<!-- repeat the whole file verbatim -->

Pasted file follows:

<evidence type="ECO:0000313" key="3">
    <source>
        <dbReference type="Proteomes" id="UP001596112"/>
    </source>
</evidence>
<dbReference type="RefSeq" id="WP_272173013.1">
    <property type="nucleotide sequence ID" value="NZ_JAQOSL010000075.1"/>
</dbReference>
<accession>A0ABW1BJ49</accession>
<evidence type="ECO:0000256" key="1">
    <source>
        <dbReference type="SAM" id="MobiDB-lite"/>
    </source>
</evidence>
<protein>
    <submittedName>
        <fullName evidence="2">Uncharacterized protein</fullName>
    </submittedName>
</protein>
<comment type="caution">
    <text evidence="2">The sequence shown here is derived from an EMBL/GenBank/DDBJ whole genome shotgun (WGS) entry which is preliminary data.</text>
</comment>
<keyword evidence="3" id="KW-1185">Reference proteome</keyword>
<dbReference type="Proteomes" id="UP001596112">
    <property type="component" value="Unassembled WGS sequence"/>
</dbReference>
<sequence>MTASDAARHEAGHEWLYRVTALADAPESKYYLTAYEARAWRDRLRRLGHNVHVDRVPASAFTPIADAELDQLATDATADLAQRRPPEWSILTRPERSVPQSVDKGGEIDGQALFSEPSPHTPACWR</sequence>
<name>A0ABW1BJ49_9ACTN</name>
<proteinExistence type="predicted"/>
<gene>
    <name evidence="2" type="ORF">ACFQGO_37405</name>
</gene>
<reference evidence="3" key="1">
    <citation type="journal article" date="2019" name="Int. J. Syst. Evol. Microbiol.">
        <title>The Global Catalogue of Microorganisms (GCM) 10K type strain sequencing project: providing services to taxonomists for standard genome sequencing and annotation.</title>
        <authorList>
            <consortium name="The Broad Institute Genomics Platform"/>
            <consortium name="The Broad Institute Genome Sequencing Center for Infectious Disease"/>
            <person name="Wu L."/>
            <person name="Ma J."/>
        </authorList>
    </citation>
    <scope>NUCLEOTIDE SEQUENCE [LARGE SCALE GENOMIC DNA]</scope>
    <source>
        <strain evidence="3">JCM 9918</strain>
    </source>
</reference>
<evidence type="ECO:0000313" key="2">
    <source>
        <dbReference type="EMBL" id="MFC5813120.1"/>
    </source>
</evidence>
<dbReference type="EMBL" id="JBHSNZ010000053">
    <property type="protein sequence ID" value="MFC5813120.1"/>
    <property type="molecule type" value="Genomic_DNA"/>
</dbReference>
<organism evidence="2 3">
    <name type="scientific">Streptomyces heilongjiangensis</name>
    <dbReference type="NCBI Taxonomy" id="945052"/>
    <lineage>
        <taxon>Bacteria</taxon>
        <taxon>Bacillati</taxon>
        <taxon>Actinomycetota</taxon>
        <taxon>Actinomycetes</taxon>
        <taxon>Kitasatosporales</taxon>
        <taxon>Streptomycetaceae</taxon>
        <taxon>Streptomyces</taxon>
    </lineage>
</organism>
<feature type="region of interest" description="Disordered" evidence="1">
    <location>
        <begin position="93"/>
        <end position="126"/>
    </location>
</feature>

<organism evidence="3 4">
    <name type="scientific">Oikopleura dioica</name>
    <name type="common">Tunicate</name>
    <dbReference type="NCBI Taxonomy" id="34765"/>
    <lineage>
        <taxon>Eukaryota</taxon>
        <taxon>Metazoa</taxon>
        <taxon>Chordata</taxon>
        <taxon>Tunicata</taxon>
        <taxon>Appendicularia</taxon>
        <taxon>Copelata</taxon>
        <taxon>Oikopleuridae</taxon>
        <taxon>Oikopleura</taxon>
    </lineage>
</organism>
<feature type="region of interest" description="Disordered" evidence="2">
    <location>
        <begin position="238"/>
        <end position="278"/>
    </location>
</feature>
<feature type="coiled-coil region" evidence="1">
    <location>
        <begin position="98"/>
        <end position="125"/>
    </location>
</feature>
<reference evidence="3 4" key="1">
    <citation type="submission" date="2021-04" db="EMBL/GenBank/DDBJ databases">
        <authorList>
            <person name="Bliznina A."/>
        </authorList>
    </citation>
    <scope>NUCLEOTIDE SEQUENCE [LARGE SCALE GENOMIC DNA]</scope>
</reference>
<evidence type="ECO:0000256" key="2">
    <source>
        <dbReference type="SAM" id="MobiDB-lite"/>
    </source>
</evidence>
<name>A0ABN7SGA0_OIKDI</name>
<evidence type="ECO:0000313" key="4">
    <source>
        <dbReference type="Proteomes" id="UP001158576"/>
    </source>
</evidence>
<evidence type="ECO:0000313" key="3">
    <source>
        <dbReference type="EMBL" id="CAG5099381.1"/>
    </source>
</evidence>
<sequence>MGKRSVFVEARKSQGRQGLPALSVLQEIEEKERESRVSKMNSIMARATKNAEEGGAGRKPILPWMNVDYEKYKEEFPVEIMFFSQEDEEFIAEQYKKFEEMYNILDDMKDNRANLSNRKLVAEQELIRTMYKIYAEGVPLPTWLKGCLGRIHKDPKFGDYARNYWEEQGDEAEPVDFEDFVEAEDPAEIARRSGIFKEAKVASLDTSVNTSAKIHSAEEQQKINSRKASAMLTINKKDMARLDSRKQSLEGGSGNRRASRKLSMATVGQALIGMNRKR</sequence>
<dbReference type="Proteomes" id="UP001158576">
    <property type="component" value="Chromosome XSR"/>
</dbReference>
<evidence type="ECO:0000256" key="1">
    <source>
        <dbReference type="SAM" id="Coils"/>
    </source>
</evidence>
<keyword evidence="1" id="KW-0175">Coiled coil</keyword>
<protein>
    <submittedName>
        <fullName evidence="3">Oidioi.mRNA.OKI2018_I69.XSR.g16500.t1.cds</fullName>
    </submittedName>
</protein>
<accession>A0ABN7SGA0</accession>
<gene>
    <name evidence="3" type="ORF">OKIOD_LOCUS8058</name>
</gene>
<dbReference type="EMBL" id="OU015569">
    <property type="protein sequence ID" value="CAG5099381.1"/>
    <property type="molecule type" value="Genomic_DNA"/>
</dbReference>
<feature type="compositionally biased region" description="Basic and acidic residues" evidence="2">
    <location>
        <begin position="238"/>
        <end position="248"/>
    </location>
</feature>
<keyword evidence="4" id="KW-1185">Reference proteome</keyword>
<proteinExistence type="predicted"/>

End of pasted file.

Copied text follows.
<evidence type="ECO:0000313" key="3">
    <source>
        <dbReference type="Proteomes" id="UP001596112"/>
    </source>
</evidence>
<dbReference type="RefSeq" id="WP_272173013.1">
    <property type="nucleotide sequence ID" value="NZ_JAQOSL010000075.1"/>
</dbReference>
<accession>A0ABW1BJ49</accession>
<evidence type="ECO:0000256" key="1">
    <source>
        <dbReference type="SAM" id="MobiDB-lite"/>
    </source>
</evidence>
<protein>
    <submittedName>
        <fullName evidence="2">Uncharacterized protein</fullName>
    </submittedName>
</protein>
<comment type="caution">
    <text evidence="2">The sequence shown here is derived from an EMBL/GenBank/DDBJ whole genome shotgun (WGS) entry which is preliminary data.</text>
</comment>
<keyword evidence="3" id="KW-1185">Reference proteome</keyword>
<dbReference type="Proteomes" id="UP001596112">
    <property type="component" value="Unassembled WGS sequence"/>
</dbReference>
<sequence>MTASDAARHEAGHEWLYRVTALADAPESKYYLTAYEARAWRDRLRRLGHNVHVDRVPASAFTPIADAELDQLATDATADLAQRRPPEWSILTRPERSVPQSVDKGGEIDGQALFSEPSPHTPACWR</sequence>
<name>A0ABW1BJ49_9ACTN</name>
<proteinExistence type="predicted"/>
<gene>
    <name evidence="2" type="ORF">ACFQGO_37405</name>
</gene>
<reference evidence="3" key="1">
    <citation type="journal article" date="2019" name="Int. J. Syst. Evol. Microbiol.">
        <title>The Global Catalogue of Microorganisms (GCM) 10K type strain sequencing project: providing services to taxonomists for standard genome sequencing and annotation.</title>
        <authorList>
            <consortium name="The Broad Institute Genomics Platform"/>
            <consortium name="The Broad Institute Genome Sequencing Center for Infectious Disease"/>
            <person name="Wu L."/>
            <person name="Ma J."/>
        </authorList>
    </citation>
    <scope>NUCLEOTIDE SEQUENCE [LARGE SCALE GENOMIC DNA]</scope>
    <source>
        <strain evidence="3">JCM 9918</strain>
    </source>
</reference>
<evidence type="ECO:0000313" key="2">
    <source>
        <dbReference type="EMBL" id="MFC5813120.1"/>
    </source>
</evidence>
<dbReference type="EMBL" id="JBHSNZ010000053">
    <property type="protein sequence ID" value="MFC5813120.1"/>
    <property type="molecule type" value="Genomic_DNA"/>
</dbReference>
<organism evidence="2 3">
    <name type="scientific">Streptomyces heilongjiangensis</name>
    <dbReference type="NCBI Taxonomy" id="945052"/>
    <lineage>
        <taxon>Bacteria</taxon>
        <taxon>Bacillati</taxon>
        <taxon>Actinomycetota</taxon>
        <taxon>Actinomycetes</taxon>
        <taxon>Kitasatosporales</taxon>
        <taxon>Streptomycetaceae</taxon>
        <taxon>Streptomyces</taxon>
    </lineage>
</organism>
<feature type="region of interest" description="Disordered" evidence="1">
    <location>
        <begin position="93"/>
        <end position="126"/>
    </location>
</feature>

<organism evidence="3 4">
    <name type="scientific">Oikopleura dioica</name>
    <name type="common">Tunicate</name>
    <dbReference type="NCBI Taxonomy" id="34765"/>
    <lineage>
        <taxon>Eukaryota</taxon>
        <taxon>Metazoa</taxon>
        <taxon>Chordata</taxon>
        <taxon>Tunicata</taxon>
        <taxon>Appendicularia</taxon>
        <taxon>Copelata</taxon>
        <taxon>Oikopleuridae</taxon>
        <taxon>Oikopleura</taxon>
    </lineage>
</organism>
<feature type="region of interest" description="Disordered" evidence="2">
    <location>
        <begin position="238"/>
        <end position="278"/>
    </location>
</feature>
<feature type="coiled-coil region" evidence="1">
    <location>
        <begin position="98"/>
        <end position="125"/>
    </location>
</feature>
<reference evidence="3 4" key="1">
    <citation type="submission" date="2021-04" db="EMBL/GenBank/DDBJ databases">
        <authorList>
            <person name="Bliznina A."/>
        </authorList>
    </citation>
    <scope>NUCLEOTIDE SEQUENCE [LARGE SCALE GENOMIC DNA]</scope>
</reference>
<evidence type="ECO:0000256" key="2">
    <source>
        <dbReference type="SAM" id="MobiDB-lite"/>
    </source>
</evidence>
<name>A0ABN7SGA0_OIKDI</name>
<evidence type="ECO:0000313" key="4">
    <source>
        <dbReference type="Proteomes" id="UP001158576"/>
    </source>
</evidence>
<evidence type="ECO:0000313" key="3">
    <source>
        <dbReference type="EMBL" id="CAG5099381.1"/>
    </source>
</evidence>
<sequence>MGKRSVFVEARKSQGRQGLPALSVLQEIEEKERESRVSKMNSIMARATKNAEEGGAGRKPILPWMNVDYEKYKEEFPVEIMFFSQEDEEFIAEQYKKFEEMYNILDDMKDNRANLSNRKLVAEQELIRTMYKIYAEGVPLPTWLKGCLGRIHKDPKFGDYARNYWEEQGDEAEPVDFEDFVEAEDPAEIARRSGIFKEAKVASLDTSVNTSAKIHSAEEQQKINSRKASAMLTINKKDMARLDSRKQSLEGGSGNRRASRKLSMATVGQALIGMNRKR</sequence>
<dbReference type="Proteomes" id="UP001158576">
    <property type="component" value="Chromosome XSR"/>
</dbReference>
<evidence type="ECO:0000256" key="1">
    <source>
        <dbReference type="SAM" id="Coils"/>
    </source>
</evidence>
<keyword evidence="1" id="KW-0175">Coiled coil</keyword>
<protein>
    <submittedName>
        <fullName evidence="3">Oidioi.mRNA.OKI2018_I69.XSR.g16500.t1.cds</fullName>
    </submittedName>
</protein>
<accession>A0ABN7SGA0</accession>
<gene>
    <name evidence="3" type="ORF">OKIOD_LOCUS8058</name>
</gene>
<dbReference type="EMBL" id="OU015569">
    <property type="protein sequence ID" value="CAG5099381.1"/>
    <property type="molecule type" value="Genomic_DNA"/>
</dbReference>
<feature type="compositionally biased region" description="Basic and acidic residues" evidence="2">
    <location>
        <begin position="238"/>
        <end position="248"/>
    </location>
</feature>
<keyword evidence="4" id="KW-1185">Reference proteome</keyword>
<proteinExistence type="predicted"/>